CJD death as beef deal nears

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The Independent Online
Another death and a new case of Creutzfeldt-Jakob disease (CJD), the human form of mad cow disease, have been discovered in Britain, as the hard bargaining among EU agriculture ministers over the beef crisis appeared to be edging towards an agreement late last night.

There appears to be confusion within the Government over how many people may have the suspected "new strain" of the illness, but a 42-year-old businessman is thought to have died from CJD on Sunday, after being in a coma since last year. And it emerged last night that a 27-year-old is also suspected of having developed the disease. Both cases are unusual, because past forms of CJD have typically struck people with an average age of 63.

At the meeting in Luxembourg yesterday, ministers agreed to open the doors of EU cold stores to up to 50,000 tons of British beef which consumers are shunning in the shops. But in order for the export ban to be lifted, the onus will be on the Government to come up with a selective slaughter programme in addition to the cull of 4.7 million older dairy cows which Douglas Hogg, the Minister of Agriculture, proposed on Monday.

In tougher demands than were initially mooted, European ministers gave Britain until the end of the month to produce comprehensive plans for the selective culling of herds positively identified with BSE. They said the worldwide ban imposed on British beef exports last week should stay until the prevention and control programme was in place.

The latest victim of CJD, Ken Sharp, 42, a businessman from Liverpool, died in Walton Neurological Centre after falling ill in April last year. His widow, Patricia, said: "My husband was not a great meat-eater - no more, no less than anybody else." Of his illness, she said: "He was like a baby really, all he could do was swallow. He just got weaker and weaker.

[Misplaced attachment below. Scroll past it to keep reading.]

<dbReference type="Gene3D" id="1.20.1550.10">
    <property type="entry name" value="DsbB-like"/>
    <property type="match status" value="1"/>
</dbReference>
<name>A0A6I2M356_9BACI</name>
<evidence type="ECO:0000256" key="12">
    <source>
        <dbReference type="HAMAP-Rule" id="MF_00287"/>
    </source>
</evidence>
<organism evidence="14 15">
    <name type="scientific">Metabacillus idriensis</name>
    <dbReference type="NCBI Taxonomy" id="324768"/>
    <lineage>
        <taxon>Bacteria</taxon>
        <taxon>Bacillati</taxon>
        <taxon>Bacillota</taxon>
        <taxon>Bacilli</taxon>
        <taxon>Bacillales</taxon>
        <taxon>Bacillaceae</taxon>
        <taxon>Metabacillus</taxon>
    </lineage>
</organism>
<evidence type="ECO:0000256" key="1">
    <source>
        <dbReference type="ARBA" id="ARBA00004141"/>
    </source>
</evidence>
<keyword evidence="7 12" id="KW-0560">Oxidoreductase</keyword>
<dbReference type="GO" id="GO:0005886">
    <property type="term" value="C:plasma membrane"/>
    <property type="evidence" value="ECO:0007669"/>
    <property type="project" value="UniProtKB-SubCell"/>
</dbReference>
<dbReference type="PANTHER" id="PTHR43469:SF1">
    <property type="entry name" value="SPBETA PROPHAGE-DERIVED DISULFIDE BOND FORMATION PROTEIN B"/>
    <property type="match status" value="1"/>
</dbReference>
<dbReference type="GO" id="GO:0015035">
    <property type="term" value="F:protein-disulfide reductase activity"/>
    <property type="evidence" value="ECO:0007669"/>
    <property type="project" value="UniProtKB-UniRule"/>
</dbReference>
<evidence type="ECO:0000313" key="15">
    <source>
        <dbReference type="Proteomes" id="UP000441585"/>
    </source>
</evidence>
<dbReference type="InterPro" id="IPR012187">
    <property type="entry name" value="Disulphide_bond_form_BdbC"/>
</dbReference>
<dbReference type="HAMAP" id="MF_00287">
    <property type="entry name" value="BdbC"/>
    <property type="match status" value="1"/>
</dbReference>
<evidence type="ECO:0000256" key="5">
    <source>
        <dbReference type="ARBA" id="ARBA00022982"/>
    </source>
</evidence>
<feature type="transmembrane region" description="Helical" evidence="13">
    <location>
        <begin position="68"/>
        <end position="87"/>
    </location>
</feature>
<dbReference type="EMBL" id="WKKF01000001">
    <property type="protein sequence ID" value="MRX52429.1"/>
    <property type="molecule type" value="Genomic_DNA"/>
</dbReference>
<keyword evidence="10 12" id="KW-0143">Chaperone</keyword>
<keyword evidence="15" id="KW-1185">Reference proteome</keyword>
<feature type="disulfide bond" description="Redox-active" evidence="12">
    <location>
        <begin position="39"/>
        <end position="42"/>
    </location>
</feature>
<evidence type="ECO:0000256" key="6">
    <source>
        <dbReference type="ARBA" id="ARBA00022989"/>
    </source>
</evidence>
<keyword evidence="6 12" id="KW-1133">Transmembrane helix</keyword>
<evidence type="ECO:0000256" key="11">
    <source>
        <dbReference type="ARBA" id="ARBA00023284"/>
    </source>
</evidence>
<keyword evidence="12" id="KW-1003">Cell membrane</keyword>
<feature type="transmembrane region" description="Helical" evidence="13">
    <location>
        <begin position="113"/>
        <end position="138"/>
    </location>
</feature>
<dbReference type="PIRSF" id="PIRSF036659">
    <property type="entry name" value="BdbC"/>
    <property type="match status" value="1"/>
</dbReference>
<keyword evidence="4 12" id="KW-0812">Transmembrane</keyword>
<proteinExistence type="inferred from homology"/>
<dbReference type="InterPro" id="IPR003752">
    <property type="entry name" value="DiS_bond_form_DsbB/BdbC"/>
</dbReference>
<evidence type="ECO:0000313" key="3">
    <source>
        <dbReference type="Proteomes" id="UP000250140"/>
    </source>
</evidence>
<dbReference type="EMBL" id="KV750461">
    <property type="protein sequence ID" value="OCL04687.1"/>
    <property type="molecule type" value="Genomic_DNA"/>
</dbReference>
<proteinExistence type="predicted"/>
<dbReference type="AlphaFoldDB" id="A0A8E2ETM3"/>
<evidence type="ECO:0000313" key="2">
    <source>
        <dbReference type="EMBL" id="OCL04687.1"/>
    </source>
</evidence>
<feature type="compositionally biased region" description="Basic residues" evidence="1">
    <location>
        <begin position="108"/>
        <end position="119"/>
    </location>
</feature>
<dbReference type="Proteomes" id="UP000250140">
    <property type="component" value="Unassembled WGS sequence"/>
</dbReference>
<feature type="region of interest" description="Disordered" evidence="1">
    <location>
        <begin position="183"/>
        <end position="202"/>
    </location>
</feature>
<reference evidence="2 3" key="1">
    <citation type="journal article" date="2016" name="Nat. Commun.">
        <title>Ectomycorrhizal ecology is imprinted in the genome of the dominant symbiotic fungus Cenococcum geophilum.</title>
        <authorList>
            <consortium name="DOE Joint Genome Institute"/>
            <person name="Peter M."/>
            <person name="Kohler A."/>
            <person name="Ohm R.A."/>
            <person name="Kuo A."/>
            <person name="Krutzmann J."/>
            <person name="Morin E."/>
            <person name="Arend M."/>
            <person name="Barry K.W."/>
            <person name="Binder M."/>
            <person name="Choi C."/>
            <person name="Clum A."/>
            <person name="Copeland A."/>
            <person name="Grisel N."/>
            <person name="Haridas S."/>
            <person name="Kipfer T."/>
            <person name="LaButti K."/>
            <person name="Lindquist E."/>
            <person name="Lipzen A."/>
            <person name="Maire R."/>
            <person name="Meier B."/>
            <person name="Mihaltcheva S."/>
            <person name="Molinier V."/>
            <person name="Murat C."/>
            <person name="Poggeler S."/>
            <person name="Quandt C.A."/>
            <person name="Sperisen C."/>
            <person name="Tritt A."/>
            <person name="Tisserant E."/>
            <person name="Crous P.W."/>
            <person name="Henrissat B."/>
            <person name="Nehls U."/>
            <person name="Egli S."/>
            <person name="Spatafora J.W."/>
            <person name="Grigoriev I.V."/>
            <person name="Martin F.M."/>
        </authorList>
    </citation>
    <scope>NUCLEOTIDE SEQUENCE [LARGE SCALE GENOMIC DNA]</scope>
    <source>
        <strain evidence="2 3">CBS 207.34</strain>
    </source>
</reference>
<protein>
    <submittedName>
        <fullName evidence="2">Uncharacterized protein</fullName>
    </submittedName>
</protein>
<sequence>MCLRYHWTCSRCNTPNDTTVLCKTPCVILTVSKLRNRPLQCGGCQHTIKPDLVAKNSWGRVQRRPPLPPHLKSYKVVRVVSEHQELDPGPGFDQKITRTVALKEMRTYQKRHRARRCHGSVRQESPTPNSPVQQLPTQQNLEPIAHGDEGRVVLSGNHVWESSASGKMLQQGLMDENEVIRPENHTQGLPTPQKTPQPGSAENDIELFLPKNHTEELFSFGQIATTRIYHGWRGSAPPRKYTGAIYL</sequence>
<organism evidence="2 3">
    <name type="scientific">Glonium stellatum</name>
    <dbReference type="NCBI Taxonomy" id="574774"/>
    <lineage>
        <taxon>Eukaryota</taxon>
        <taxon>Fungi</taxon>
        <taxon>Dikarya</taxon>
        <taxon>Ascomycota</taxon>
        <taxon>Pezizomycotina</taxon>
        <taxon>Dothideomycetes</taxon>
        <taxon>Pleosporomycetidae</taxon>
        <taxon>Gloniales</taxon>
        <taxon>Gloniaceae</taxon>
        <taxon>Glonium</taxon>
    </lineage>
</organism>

"I do wonder whether this was something that could have been avoided. I worry whether it was something I gave him to eat and Ken's mother, Hilda, blames herself."

The newest suspect case has not been named. The victim's family approached the CJD Victim Support Unit, a self-help group offering assistance and advice to people and families with the disease, but requested that no details other than the age be given out.

In February, Anna Pearson, a 29-year-old solicitor, died from what doctors believe was CJD. A further case in a young person would be strong grounds to suspect that there is a link between beef products infected with mad cow disease, or BSE, and the latest cases of CJD.

Two weeks ago, the independent committee of experts advising the Government on BSE and CJD said that the best explanation for 10 cases of the "new strain" of CJD in 1994 and 1995 was exposure to BSE-infected beef products before 1989, when stricter controls on meat processing were introduced.

Last week the committee's leader, John Pattison, said there were another two suspected cases of the new strain of CJD under investigation. But the Department of Health could not say yesterday whether Mr Sharp or the 27-year-old were among those two. A spokesman did say that Ms Pearson was an additional case.

Yesterday no one at the CJD Surveillance Unit in Edinburgh, which investigates all suspected cases of the disease in the UK, was able to say either how many confirmed deaths there had been so far this year from the disease or how many cases had been referred.